This week, the Barracuda, in business on 611 East Seventh Street for nearly five years, announced it was closing its doors for good.
Barracuda joins a growing list of Austin businesses that have fallen during the pandemic, including some, like Threadgills and the Townsend, that also featured live music. Every small business is suffering during the shutdown, but it’s especially true for music venues. Their math only works with big crowds, and even then it can be a struggle.
“I think when people come into a music venue, they see it when it’s packed,” says Jason McNeely, managing partner of Barracuda. “And that’s usually for a two- to three-hour period of time. But the rest of the week, it’s an empty space that doesn’t really generate a lot of income for us.”
Austin venues like the Barracuda had come to rely on the annual South by Southwest festival for their survival.
“We’re on a very low-profit margin. March was our moment to pay ourselves and to catch up, pay off debts and to get the momentum going into the summer. The summer’s the most difficult part of the year," McNeely said. "And so we would have a little bit of padding to get us through that and then fall would start and we would be breaking even again. Winter would be like summer, ... a lot slower and more difficult. So March and South by Southwest is everything to the music venue.”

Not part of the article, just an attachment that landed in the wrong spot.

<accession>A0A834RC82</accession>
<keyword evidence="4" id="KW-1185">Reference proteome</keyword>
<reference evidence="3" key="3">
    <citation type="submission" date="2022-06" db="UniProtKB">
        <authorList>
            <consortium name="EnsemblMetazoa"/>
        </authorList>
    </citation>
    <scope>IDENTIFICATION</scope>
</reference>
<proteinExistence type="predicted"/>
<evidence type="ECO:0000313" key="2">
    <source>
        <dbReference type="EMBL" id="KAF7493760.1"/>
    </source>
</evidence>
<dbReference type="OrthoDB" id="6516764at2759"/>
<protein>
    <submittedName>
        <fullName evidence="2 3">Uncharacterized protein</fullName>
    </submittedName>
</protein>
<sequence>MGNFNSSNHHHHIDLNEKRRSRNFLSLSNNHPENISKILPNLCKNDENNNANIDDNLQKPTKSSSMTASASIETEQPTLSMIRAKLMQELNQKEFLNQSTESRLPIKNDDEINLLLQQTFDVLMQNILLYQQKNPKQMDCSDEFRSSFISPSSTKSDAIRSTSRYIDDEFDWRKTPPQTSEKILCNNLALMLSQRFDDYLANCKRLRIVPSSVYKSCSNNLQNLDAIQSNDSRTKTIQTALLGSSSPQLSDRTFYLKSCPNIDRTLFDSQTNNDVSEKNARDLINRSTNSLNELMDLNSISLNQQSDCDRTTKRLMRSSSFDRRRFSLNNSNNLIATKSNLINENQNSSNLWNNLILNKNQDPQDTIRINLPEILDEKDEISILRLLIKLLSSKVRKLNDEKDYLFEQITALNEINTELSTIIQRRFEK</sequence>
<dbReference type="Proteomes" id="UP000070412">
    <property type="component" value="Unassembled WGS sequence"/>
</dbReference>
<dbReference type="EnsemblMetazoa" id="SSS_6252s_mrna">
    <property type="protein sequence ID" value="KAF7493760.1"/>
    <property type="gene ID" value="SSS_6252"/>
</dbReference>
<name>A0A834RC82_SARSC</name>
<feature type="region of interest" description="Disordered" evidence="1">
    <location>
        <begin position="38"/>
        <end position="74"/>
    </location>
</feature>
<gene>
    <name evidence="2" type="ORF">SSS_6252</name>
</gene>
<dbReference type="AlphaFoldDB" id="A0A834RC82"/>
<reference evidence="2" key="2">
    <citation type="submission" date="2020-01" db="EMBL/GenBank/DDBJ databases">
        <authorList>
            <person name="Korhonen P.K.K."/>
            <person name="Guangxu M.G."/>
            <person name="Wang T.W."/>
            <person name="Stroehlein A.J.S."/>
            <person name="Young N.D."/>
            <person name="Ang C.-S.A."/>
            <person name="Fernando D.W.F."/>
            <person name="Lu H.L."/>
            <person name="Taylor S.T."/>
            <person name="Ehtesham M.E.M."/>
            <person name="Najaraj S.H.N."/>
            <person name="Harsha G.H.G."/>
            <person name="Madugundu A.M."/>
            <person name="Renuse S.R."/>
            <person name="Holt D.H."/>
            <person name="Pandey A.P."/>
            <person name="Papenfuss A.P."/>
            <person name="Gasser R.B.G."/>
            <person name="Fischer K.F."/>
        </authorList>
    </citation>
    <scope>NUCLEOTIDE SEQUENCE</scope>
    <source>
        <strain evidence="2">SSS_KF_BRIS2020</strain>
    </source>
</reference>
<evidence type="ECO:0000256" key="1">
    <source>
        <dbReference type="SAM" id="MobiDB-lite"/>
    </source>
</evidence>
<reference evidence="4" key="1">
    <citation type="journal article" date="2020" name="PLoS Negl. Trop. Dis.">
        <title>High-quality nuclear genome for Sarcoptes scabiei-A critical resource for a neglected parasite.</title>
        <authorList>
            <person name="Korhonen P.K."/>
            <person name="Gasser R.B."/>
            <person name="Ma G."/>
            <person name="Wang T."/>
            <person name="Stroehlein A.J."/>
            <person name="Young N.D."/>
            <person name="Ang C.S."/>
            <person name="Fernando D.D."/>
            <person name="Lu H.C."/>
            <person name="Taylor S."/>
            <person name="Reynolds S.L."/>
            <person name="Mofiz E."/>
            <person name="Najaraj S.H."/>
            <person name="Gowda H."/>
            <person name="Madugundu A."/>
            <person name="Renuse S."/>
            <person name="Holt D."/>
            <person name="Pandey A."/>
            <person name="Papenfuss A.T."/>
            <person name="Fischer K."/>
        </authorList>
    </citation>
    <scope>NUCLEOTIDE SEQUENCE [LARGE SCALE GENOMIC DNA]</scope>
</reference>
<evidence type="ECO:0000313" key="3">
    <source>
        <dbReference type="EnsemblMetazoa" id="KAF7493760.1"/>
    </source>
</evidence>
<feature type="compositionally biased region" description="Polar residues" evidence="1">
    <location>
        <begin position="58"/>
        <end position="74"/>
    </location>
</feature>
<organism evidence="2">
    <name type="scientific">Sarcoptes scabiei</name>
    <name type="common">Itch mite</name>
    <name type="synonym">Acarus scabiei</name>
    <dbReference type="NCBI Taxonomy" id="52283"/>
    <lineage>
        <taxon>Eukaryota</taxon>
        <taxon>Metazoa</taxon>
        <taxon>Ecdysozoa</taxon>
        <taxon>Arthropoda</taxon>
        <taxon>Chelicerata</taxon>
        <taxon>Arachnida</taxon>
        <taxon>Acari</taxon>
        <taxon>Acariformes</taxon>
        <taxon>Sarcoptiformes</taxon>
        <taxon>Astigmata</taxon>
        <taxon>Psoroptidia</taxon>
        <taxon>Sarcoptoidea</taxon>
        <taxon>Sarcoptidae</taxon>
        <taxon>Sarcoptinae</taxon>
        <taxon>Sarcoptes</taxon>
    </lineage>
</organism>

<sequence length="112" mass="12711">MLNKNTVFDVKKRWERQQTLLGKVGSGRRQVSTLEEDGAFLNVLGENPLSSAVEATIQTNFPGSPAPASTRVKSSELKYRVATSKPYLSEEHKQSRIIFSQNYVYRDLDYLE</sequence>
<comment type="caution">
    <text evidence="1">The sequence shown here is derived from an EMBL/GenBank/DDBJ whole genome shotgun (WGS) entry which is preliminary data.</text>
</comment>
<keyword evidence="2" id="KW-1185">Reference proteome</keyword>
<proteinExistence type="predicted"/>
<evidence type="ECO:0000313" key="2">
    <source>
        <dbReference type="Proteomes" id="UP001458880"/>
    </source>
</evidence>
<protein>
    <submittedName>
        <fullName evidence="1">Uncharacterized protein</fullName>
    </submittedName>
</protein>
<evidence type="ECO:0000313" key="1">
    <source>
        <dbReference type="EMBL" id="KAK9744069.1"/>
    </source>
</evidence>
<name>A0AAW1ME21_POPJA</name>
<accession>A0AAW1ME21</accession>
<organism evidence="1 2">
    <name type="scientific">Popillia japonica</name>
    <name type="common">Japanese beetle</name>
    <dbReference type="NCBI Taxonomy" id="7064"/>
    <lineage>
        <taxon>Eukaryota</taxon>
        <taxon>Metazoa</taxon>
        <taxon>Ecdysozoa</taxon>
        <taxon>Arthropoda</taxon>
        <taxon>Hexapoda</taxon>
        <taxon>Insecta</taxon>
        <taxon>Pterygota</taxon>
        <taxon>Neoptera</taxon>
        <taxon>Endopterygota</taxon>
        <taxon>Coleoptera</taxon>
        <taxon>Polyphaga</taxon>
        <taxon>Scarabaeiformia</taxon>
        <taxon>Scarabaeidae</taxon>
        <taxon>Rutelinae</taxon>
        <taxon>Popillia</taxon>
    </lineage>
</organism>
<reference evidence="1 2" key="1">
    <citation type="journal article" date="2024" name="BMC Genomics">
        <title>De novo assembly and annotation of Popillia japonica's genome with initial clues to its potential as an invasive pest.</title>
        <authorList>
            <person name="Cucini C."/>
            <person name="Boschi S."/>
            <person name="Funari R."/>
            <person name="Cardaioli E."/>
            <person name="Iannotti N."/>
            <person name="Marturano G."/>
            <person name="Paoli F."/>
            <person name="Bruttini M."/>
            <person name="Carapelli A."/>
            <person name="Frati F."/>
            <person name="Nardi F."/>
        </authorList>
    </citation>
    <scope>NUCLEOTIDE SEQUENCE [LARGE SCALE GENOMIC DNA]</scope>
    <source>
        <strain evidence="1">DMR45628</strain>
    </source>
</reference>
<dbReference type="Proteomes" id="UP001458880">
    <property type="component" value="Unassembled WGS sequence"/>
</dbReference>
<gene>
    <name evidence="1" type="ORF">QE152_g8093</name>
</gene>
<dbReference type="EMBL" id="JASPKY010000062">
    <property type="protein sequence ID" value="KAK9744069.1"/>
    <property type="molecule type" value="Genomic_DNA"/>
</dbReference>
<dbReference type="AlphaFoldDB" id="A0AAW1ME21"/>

Of course, there was no South by Southwest, and music venues everywhere shut down in March.
The situation is extremely dire for music venues. Their "first-to-close, last-to-reopen" business model finds them with no revenue and bills mounting. The National Independent Venues Alliance (NIVA), a newly formed organization lobbying Congress for financial relief, has enlisted many Austin venues (including Barracuda) as members.
Without government aid, NIVA estimates 90% of independent venues will run out of money in the next six months, half of them well before that. I asked McNeely if aid would have staved off Barracuda’s closing.
“I support NIVA, any kind of advocacy on behalf of creative spaces is desperately needed," he said. "But there was no point where I thought that I could rely on that. I can’t explain to the debt collectors that we’re holding out for government funding.”
As for "limited capacity" openings, McNeely says that doesn’t really work for music venues, either.
“It doesn’t at all. I also own parts of other businesses, restaurants and bars, and it does make sense that we can open up somewhat safely in a spread-out environment. But with a music venue, we’re hosting a special event where people go to see artists. We can’t really monitor and ask people to stand 6 feet apart and have artists perform with masks. It’s just a lot more challenging.”
As of today, COVID-19 cases are up 42% in Travis County, largely attributed to relaxed social distancing. Barracuda is a real loss, but it will not be the last. The clock is ticking for venue owners all over, and especially here in a place we call the "Live Music Capital of the World." What is Austin without its clubs?
City, state and federal officials need to act immediately to do any and all they can to aid and preserve these businesses. Communities and city blocks should adopt clubs and help them with fundraisers. We have to save these businesses. Our talented artists depend on them. And our very identity is at stake.
Have ideas? Join the discussion on the KUTX Facebook page.